The Perennial question of Politics

The memorable observations in The Federalist Papers about government, society, liberty, tyranny and the nature of political man are not always easy to locate. Much in these essays is dated or repetitious or archaic in style. The authors had neither the time nor the inclination to put their thoughts in an orderly and comprehensive form. Yet The Federalist Papers remain indispensable to anyone seriously interested in the perennial questions of political theory and practice raised by Hamilton and Madison. "No more eloquent, tough-minded and instructive answers have ever been given by an American pen," wrote the distinguished political historian, Clinton Rossitor. Rossitor wrote in his commentary on the essential wisdom in The Federalist Papers:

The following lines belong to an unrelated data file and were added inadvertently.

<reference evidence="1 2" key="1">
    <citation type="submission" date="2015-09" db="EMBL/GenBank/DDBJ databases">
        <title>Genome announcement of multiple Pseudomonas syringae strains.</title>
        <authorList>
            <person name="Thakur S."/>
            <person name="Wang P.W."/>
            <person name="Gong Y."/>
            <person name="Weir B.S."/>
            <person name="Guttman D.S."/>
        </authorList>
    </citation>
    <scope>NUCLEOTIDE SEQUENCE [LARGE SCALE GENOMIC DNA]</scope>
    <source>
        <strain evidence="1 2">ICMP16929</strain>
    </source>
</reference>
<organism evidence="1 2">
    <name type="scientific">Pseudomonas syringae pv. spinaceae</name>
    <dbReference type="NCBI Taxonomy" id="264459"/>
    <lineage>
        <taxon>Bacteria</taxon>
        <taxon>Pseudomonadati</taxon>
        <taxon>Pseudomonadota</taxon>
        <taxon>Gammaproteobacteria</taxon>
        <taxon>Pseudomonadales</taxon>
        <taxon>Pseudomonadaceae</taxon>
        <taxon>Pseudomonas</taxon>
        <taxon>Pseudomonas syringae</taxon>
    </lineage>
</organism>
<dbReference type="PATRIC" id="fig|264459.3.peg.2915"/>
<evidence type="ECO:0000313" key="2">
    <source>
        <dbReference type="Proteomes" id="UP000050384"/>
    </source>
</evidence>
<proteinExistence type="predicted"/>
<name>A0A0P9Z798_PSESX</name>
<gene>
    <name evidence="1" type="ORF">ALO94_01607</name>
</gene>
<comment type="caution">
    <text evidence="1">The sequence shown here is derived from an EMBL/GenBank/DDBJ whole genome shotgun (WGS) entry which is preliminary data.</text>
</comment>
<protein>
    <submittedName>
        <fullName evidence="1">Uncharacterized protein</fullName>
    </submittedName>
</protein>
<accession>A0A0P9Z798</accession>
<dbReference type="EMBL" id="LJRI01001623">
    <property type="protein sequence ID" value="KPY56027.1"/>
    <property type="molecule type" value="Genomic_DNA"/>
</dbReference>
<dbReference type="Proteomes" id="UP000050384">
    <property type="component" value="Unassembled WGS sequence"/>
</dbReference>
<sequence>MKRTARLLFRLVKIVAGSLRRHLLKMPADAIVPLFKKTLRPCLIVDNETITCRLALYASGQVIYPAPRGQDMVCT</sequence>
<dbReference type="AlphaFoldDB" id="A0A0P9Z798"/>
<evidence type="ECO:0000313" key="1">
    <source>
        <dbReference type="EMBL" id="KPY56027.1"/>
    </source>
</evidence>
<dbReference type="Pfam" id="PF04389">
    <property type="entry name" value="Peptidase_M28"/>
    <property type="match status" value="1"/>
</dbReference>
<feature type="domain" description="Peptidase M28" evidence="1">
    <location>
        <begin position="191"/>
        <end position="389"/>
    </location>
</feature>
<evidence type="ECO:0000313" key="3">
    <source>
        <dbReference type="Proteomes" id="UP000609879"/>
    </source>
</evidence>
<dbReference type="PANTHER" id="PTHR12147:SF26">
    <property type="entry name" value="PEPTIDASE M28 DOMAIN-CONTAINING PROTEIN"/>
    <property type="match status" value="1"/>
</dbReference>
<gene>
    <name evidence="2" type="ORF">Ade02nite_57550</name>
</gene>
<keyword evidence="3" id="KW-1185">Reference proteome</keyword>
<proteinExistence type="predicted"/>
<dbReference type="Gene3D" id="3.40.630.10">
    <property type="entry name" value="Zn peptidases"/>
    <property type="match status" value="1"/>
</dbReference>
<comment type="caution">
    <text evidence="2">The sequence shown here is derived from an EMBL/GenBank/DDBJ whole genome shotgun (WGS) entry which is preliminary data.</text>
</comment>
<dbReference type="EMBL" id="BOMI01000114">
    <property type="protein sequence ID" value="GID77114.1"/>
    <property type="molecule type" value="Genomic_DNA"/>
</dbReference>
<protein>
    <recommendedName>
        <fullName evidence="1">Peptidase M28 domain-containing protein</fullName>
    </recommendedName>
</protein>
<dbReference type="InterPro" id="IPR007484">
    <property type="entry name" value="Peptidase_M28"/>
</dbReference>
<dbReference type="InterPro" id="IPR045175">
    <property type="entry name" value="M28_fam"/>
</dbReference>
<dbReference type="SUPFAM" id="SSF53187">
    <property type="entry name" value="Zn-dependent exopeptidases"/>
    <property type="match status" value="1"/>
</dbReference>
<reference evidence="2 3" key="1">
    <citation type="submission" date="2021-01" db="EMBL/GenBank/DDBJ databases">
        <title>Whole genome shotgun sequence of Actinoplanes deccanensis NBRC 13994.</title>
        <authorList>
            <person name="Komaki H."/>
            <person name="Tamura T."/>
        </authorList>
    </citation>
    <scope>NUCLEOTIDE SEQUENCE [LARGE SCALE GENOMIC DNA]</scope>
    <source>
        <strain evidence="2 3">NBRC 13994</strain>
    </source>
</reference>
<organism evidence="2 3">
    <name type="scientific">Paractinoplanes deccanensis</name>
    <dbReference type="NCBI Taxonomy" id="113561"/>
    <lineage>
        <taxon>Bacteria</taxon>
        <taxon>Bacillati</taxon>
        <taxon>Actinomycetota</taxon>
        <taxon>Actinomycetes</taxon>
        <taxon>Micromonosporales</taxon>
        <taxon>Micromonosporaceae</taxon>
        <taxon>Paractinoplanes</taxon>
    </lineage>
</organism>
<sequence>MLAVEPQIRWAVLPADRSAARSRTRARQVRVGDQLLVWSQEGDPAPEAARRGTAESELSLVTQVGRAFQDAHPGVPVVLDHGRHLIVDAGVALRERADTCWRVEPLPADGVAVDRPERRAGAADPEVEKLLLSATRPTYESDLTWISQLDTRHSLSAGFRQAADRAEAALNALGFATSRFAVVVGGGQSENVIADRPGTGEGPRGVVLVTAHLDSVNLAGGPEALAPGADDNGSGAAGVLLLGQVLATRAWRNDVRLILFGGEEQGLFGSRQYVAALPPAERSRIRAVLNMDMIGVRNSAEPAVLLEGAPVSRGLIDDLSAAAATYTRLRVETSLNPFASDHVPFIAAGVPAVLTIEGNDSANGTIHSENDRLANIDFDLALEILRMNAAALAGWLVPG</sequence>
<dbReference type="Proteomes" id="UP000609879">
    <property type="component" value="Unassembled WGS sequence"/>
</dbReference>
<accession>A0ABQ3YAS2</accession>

The message of The Federalist reads: no happiness without liberty, no liberty without self-government, no self-government without constitutionalism, no constitutionalism without morality -- and none of these great goods without stability and order.